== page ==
The recent U.S. Supreme Court decision on same sex marriage has generated a great deal of discussion about the subject. Questions have been asked such as: “What constitutes a marriage?” “What makes a marriage legal?” and “I thought we were already married?”
Some people are convinced they are married because they’ve been living together for many years or because they have children together. This is what is thought to be a “common law marriage.” A common law marriage is where the couple are deemed to be legally married without obtaining a marriage license and without having a marriage ceremony. Children together and a set amount of time together don’t make a couple married in Texas. In order to have common law marriage in our state, the couple must meet these three requirements:
- Agree to be married,
- Live together in Texas as husband and wife (“holding out that you are married”), and
- Tell other people that they are married
When a couple has met these requirements, a common law marriage has the same legal effect as a ceremonial marriage.
Agreeing to be married is pretty straight-forward. Living as a married couple is a bit more complex: this is more than being roommates. The two people need to be acting as a couple. For example, signing a lease or a credit card application as a married couple. Finally, telling others that you’re married is as easy as a post on Facebook or a call to your mom with the news. In Texas, you only have to do this once to meet the third requirement.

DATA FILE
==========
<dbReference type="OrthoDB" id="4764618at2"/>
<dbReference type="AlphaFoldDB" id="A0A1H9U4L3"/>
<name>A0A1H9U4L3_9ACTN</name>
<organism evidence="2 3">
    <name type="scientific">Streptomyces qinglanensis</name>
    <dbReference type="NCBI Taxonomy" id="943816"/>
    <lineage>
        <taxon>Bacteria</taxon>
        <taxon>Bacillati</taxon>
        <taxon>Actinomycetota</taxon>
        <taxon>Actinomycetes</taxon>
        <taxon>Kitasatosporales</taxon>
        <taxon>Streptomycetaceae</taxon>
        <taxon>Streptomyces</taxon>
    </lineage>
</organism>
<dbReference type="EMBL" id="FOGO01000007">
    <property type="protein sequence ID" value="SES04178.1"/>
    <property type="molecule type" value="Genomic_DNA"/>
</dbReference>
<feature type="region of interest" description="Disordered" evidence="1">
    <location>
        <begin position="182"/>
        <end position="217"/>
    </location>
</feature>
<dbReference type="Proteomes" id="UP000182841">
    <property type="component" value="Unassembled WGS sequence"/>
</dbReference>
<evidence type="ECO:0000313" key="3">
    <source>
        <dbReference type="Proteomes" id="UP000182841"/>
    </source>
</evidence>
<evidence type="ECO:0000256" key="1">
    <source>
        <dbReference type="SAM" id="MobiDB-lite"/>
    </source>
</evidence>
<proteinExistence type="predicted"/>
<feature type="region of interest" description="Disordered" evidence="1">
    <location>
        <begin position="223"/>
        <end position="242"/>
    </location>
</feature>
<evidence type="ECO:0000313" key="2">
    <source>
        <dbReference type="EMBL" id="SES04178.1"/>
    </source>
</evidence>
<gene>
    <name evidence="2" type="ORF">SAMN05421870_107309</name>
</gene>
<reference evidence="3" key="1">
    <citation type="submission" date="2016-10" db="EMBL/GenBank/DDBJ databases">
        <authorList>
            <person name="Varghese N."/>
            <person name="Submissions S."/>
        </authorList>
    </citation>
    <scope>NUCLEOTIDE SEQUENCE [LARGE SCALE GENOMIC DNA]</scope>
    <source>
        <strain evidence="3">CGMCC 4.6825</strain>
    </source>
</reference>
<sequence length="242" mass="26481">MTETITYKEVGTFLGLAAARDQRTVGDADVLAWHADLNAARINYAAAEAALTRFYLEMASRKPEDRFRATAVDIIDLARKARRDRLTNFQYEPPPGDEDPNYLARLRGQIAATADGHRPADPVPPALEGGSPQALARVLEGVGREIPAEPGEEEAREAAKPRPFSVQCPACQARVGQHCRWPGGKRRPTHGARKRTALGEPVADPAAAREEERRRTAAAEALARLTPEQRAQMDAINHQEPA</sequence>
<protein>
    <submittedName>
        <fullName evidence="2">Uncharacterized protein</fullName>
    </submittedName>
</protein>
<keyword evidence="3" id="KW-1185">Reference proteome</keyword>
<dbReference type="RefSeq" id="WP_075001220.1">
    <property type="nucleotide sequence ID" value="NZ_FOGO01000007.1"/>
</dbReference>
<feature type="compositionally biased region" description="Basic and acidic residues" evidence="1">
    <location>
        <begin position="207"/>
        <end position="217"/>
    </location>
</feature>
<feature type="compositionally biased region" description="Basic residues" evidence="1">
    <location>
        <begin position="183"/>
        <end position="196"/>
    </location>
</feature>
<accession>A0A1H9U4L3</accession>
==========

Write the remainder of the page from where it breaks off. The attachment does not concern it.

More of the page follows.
If a couple wants to formalize a common law marriage, they can complete and file a Declaration of Marriage at the County Clerk’s office in the County where they reside.
These same requirements now apply to same-sex couples as well. The United States Supreme Court has ruled that marriage is a right for everyone, regardless of sexual orientation. The question that remains here in Texas is “What is the date of our common law marriage?” and “Is it when we performed our marriage ceremony years ago or the date the decision came out?” This is an open question until trial courts begin to decide on this issue.
If you have questions about common law marriage, the recent Supreme Court decision, or Pre-Marital or Post-Marital Agreements, please contact the Hailey-Petty Law Firm in Austin at (512) 253-7555 or email email@example.com.
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